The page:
D is for Demons

Like Angels, Demons are always something I have struggled with – believing in, comprehending what they actually are. I have never once not believed in God and Heaven; even though I cannot say what they are I just know they exist. I do not try to put physical attributes to them, they just are. Thinking about this topic yesterday I realised that is my problem with angels and demons – I am trying to think of them with physical attributes. Angels have large wings and halos. Demons are horrific creatures from your worst nightmares. But take away those characteristics and what are you left with? Simply, angels are good, demons are bad. We talk of someone as being angelic and it is clear that we mean they are good, perfect even. We talk of something as being demonic or acting like the devil and that is just as clear.

Oxford Dictionaries define ‘demon’ as ‘an evil spirit or devil, especially one thought to possess a person or act as a tormentor in hell’.

The word comes from both Greek and Latin and interestingly it can mean genius or deity in Greek, or evil spirit in Latin. It is in popular use throughout different religions, mythology, folklore and the occult and is generally considered an unclean spirit that can possess another person. This spirit could be of a fallen angel, a deceased person or something entirely unknown. In Occultism, a demon can be conjured and controlled. However, as the Greek roots show, demon (daimon) has not always had negative connotations – Plato uses the word to describe the divine inspiration of Socrates, for example. More recently, the word ‘daemon’ was used by Philip Pullman in ‘His Dark Materials’ trilogy to describe the animal that represented a person’s soul. It may be that demons are mostly feared because of the association with possession.

Like Angels, Demons are also said to be under the control of God. In Judaism they are often referred to as satan, in the Bible the word ‘shaytan’ also means demon. However, in Islam there is the belief of jinn who are considered to have freewill. The chief jinn is Iblis (Satan) who was condemned to Hell by Allah for refusing to bow down to Adam. These beliefs suggest the interlink, or perhaps confusion, between demons and the devil.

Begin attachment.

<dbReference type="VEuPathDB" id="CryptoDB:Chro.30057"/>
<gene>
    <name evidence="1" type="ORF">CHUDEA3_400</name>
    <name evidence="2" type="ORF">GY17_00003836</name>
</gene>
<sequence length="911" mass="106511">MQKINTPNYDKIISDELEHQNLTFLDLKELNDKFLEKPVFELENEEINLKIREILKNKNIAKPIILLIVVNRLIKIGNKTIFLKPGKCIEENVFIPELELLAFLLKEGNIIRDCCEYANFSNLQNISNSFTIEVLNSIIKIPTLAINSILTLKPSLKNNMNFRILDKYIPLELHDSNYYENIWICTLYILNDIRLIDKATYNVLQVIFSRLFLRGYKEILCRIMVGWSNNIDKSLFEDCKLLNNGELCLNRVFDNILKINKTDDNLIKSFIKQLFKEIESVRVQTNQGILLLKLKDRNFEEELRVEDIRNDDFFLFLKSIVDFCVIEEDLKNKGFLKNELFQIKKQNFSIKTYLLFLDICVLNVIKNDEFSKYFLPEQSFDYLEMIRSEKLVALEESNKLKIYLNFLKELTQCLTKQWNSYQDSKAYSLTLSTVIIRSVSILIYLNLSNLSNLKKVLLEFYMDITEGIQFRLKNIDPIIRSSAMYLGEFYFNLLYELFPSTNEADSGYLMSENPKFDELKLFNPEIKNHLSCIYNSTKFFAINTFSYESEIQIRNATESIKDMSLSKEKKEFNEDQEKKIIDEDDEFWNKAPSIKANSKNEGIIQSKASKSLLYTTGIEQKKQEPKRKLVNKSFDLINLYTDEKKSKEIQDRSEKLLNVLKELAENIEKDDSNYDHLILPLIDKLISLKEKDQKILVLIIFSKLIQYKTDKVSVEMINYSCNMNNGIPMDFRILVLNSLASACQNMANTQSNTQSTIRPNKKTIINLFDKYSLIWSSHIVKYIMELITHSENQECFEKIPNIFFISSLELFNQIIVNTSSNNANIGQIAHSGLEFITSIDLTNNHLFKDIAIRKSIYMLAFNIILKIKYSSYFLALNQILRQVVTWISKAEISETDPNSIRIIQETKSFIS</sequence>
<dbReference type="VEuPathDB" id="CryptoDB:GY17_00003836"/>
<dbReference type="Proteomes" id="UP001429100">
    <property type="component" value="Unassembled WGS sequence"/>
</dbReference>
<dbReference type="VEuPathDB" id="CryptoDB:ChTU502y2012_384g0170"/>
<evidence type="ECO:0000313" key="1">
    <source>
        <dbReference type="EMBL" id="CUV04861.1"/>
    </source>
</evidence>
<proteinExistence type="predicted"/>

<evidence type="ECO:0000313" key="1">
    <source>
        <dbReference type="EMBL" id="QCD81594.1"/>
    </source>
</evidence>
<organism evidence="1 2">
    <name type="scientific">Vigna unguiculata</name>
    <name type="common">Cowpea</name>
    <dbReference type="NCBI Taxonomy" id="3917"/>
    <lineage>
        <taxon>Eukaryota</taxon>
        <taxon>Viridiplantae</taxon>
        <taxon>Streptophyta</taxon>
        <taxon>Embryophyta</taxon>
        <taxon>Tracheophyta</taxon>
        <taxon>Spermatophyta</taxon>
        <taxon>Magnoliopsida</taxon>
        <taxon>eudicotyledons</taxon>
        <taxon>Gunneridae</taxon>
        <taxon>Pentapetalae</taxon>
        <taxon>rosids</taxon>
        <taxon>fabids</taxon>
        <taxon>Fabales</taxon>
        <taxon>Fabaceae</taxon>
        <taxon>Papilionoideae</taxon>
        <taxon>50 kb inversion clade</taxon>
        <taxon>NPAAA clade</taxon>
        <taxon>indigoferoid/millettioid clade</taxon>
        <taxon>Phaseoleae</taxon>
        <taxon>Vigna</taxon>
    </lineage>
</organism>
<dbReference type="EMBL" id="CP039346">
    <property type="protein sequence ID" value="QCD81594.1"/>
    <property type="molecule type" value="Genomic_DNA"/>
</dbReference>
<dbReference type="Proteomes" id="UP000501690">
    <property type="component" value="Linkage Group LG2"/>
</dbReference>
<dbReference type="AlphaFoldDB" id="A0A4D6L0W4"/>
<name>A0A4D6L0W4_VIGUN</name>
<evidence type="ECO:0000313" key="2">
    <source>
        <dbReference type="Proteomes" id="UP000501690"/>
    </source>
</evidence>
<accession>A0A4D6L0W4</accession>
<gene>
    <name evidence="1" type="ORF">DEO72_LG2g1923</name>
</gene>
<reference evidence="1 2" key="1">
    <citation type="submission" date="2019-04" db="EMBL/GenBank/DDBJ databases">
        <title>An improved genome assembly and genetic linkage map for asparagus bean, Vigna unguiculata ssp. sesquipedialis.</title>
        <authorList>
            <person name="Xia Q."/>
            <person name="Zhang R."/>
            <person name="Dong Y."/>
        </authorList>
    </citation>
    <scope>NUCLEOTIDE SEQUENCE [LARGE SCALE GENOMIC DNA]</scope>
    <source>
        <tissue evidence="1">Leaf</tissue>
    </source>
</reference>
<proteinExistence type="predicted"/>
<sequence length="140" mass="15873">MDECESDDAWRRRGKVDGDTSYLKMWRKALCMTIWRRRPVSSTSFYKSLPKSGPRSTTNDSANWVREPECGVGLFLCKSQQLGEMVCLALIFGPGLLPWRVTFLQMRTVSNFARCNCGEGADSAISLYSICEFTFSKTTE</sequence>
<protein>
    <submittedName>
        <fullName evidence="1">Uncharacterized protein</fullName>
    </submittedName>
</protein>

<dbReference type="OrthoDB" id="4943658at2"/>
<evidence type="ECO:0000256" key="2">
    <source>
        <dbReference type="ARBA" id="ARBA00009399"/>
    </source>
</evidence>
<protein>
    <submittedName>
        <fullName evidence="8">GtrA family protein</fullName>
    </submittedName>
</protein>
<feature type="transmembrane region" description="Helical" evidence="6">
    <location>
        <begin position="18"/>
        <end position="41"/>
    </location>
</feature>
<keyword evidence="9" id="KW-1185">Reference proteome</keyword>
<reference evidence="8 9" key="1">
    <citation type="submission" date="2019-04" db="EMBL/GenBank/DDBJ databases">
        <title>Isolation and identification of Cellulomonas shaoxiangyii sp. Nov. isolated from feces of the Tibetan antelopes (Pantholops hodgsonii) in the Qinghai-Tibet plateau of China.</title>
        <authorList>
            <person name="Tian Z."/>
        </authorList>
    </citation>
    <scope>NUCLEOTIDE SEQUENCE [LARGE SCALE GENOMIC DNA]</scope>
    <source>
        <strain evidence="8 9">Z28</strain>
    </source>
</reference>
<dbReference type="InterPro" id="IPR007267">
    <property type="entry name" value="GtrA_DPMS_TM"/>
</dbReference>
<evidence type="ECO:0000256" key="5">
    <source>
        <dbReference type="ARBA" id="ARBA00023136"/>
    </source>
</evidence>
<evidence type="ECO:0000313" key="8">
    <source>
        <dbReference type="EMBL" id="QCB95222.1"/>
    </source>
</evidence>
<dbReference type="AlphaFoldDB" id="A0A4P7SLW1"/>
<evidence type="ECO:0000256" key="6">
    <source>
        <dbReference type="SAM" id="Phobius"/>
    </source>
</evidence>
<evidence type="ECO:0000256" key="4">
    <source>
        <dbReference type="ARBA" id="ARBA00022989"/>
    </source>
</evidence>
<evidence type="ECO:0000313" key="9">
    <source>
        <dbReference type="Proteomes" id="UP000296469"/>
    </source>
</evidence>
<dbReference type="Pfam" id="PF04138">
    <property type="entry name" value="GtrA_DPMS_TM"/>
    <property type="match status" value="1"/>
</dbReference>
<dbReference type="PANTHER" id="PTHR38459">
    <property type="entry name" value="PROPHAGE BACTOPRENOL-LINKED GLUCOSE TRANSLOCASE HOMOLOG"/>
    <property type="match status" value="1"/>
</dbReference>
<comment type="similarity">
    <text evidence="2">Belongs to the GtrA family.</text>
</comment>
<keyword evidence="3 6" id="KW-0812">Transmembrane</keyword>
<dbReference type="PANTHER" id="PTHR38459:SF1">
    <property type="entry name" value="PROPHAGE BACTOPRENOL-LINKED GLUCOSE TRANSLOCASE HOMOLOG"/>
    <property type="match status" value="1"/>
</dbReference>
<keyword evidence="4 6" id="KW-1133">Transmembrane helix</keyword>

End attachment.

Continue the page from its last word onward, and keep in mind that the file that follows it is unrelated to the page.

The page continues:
Christianity and Islam in particular recognise the devil as the personification of evil and in each religion he is a fallen, or disgraced, angel who rules over Hell with his demons (like God rules Heaven with his angels). God and the Devil are often portrayed as fighting over the souls of humans. Outside of these two religions, the Devil still exists in some form, often as a trickster or tempter. Similarly, creatures like goblins and imps are sometimes described as demons. However, Baha’i Faith emphasises that the devil does not exist and humans have freewill, and that ‘devil’ is actually a metaphor for the insistent or lower self. We use the metaphor ‘devil on my shoulder’ to refer to that little voice in our head that is trying to convince us to do the wrong thing. In this instance, our conscience would be God.

Despite the differences world over, one thing is clear. Good and evil cannot exist without the other and there is a constant battle between them.

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2 thoughts on “D is for Demons

  1. It’s just the classic case of good vs. evil no matter the form or what you believe. Different beliefs give it different characteristics and often names. Its impossible to have one without the other. Balance has to exist. SelfEmployedWriter.com

    • Thanks for your comment. I completely agree. I didn’t find this subject quite as illuminating as I thought I would. Everything I learnt just came back to what I already knew!

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